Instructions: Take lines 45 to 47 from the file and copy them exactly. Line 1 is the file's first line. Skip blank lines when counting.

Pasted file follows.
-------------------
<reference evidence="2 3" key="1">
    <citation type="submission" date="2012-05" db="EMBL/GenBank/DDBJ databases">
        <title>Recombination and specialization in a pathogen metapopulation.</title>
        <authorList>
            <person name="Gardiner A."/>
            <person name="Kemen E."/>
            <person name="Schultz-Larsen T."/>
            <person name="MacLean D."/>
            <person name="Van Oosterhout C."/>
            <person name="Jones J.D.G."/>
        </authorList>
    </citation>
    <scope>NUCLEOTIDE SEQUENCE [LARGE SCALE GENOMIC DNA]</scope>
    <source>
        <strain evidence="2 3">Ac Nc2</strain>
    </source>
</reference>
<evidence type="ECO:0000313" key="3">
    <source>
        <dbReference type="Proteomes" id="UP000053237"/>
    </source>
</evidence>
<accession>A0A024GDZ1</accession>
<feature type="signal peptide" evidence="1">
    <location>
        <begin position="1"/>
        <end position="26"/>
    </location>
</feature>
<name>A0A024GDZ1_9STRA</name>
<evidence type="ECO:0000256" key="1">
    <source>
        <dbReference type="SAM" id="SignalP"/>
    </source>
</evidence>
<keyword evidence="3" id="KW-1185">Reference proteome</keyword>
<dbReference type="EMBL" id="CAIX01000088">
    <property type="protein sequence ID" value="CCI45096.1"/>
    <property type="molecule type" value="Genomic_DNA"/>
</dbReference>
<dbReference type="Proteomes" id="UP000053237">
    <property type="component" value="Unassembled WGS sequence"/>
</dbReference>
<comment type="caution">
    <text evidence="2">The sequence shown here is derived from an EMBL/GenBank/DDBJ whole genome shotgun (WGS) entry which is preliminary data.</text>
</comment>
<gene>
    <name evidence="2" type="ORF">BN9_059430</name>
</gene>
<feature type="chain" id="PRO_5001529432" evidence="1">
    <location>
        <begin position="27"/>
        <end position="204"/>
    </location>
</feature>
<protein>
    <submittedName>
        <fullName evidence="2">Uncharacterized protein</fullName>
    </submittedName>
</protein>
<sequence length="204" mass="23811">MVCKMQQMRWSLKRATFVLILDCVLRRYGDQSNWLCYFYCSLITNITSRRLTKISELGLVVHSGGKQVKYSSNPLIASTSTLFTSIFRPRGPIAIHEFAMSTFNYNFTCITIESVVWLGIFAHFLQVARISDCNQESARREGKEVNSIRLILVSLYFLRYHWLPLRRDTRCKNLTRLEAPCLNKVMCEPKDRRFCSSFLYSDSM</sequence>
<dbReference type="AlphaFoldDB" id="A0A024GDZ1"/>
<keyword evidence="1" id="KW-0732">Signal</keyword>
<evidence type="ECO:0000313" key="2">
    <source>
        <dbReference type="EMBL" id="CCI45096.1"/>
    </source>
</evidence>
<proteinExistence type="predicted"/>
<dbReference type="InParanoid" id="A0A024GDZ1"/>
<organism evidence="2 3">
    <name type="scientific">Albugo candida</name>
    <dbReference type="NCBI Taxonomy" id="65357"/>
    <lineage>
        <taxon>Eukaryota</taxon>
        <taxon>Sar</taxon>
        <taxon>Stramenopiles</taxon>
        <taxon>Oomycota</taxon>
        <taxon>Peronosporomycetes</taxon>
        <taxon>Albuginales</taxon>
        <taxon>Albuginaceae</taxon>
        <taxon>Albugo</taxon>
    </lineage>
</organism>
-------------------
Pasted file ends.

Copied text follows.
    <text evidence="2">The sequence shown here is derived from an EMBL/GenBank/DDBJ whole genome shotgun (WGS) entry which is preliminary data.</text>
</comment>
<gene>